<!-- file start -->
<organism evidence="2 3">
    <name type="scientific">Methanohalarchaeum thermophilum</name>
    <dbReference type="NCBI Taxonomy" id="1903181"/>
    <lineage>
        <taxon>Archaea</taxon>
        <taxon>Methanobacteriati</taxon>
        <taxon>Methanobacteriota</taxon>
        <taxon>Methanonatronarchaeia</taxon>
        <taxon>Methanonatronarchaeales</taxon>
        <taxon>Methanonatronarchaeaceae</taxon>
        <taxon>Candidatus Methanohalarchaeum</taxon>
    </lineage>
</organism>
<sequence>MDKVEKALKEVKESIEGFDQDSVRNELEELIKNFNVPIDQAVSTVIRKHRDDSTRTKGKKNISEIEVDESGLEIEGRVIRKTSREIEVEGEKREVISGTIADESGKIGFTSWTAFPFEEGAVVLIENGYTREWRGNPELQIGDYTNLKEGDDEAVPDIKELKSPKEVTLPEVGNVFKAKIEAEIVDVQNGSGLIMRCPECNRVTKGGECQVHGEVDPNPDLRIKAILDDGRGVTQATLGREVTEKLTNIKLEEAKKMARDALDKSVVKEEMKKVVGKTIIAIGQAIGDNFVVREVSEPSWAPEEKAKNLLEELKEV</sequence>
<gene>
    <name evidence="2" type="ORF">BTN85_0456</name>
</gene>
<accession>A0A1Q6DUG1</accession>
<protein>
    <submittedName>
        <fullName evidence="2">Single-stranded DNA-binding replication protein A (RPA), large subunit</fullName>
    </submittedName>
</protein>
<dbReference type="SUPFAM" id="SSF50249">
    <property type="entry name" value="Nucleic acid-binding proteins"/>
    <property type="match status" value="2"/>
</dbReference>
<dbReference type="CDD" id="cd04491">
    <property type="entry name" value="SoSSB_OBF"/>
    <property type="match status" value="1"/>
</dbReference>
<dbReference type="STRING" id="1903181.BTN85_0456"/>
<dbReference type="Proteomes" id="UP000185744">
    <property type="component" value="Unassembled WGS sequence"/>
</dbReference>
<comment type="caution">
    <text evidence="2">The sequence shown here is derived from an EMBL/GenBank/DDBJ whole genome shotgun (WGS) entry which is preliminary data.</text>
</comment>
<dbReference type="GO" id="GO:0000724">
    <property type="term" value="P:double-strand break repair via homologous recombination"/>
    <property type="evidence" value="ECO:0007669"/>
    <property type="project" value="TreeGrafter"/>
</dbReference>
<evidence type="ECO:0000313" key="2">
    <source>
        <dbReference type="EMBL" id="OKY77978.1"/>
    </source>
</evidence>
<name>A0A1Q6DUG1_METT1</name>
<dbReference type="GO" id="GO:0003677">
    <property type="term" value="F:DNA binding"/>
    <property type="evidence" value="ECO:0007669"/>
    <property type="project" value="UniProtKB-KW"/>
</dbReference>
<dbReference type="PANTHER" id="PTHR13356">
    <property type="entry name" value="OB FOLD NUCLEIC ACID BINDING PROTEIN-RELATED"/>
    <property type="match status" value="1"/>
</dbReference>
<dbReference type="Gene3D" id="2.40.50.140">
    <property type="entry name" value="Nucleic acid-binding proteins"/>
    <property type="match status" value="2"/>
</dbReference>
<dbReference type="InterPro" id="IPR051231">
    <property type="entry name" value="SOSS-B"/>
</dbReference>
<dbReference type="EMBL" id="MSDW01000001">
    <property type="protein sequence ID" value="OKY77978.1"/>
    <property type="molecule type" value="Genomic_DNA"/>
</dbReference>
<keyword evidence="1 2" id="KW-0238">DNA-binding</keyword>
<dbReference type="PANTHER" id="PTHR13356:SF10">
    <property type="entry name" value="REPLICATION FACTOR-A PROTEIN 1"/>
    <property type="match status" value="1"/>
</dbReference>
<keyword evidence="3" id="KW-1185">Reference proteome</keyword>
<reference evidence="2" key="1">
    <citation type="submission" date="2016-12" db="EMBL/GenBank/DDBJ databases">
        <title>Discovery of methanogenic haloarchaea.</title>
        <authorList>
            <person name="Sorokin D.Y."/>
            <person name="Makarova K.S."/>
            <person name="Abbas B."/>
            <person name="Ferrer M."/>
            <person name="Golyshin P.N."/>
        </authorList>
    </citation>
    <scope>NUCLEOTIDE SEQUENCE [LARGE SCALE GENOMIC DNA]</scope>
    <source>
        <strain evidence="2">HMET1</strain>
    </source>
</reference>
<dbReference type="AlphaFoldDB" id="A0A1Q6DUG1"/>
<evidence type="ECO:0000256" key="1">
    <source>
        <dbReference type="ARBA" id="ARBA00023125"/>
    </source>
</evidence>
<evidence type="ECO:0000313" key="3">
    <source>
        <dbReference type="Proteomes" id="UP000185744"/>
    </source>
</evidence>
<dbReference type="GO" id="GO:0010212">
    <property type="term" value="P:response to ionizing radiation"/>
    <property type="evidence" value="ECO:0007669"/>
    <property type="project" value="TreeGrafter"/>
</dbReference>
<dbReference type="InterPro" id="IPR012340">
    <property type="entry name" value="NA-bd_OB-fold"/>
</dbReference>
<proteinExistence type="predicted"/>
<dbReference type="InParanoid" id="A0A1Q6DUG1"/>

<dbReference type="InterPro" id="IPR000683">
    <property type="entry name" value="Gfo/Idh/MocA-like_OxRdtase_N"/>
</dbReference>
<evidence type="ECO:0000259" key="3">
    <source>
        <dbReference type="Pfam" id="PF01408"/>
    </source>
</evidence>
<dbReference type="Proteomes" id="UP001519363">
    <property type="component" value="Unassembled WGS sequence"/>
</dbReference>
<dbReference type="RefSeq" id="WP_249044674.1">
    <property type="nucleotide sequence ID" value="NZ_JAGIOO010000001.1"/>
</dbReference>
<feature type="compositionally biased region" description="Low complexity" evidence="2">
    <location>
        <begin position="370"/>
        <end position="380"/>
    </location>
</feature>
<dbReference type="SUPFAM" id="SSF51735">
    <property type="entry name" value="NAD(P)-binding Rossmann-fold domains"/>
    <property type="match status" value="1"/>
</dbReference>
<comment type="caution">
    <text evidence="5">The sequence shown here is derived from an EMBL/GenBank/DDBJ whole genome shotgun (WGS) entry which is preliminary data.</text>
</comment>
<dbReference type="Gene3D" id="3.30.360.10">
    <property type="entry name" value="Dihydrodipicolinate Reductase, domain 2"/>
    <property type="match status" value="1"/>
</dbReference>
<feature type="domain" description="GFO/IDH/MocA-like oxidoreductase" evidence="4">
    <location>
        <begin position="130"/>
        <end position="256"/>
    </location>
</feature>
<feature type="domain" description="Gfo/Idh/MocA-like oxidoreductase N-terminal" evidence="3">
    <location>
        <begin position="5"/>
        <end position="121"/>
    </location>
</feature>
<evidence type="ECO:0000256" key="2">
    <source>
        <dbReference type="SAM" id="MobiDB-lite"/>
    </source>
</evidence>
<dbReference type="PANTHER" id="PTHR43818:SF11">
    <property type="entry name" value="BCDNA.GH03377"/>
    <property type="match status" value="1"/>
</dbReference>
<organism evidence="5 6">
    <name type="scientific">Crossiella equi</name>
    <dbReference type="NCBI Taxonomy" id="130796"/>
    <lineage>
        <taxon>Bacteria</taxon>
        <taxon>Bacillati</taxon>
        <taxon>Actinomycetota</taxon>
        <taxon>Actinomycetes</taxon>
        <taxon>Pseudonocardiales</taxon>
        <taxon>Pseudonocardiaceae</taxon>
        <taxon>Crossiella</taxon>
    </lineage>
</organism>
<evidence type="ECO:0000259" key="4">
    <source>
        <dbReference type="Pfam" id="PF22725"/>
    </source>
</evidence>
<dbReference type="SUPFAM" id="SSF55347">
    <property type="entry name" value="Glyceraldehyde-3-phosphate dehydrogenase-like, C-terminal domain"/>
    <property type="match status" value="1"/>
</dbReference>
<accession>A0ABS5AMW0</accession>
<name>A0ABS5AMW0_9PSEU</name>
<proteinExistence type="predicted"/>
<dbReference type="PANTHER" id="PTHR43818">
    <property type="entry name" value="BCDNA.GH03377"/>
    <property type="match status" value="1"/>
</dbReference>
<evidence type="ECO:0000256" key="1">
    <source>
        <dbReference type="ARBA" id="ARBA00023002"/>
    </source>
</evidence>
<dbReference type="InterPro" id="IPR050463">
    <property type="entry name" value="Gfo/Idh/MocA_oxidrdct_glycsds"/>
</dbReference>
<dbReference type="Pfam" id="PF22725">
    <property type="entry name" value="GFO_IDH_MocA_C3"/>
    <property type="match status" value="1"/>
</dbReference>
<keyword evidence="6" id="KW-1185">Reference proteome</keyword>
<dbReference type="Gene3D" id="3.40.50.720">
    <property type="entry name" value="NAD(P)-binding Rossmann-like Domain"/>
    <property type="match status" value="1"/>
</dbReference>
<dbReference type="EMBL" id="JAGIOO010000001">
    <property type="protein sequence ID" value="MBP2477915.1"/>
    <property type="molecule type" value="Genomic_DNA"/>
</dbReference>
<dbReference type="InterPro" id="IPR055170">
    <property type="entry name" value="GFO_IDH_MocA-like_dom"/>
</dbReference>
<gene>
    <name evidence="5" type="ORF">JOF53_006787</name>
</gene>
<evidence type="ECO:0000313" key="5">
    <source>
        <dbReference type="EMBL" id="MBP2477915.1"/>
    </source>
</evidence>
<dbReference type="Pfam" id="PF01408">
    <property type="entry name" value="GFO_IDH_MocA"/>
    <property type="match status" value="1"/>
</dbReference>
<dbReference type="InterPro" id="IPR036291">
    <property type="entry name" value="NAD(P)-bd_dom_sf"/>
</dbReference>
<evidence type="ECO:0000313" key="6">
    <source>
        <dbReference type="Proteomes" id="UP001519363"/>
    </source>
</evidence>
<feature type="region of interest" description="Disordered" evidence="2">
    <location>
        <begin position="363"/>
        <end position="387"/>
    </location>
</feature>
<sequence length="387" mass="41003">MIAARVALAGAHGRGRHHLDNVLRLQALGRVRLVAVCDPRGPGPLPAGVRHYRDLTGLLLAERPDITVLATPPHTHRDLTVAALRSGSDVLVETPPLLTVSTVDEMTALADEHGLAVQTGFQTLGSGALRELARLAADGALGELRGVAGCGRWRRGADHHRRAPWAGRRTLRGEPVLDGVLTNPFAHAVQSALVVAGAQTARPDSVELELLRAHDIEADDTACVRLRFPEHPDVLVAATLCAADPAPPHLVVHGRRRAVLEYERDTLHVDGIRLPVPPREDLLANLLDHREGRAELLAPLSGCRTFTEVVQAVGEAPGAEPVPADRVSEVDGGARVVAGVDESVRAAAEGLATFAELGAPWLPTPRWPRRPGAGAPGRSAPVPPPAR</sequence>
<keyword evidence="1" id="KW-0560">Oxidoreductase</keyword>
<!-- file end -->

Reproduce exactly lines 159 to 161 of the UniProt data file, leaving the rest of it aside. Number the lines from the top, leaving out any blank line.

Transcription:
    </source>
</evidence>
<dbReference type="PANTHER" id="PTHR43818:SF11">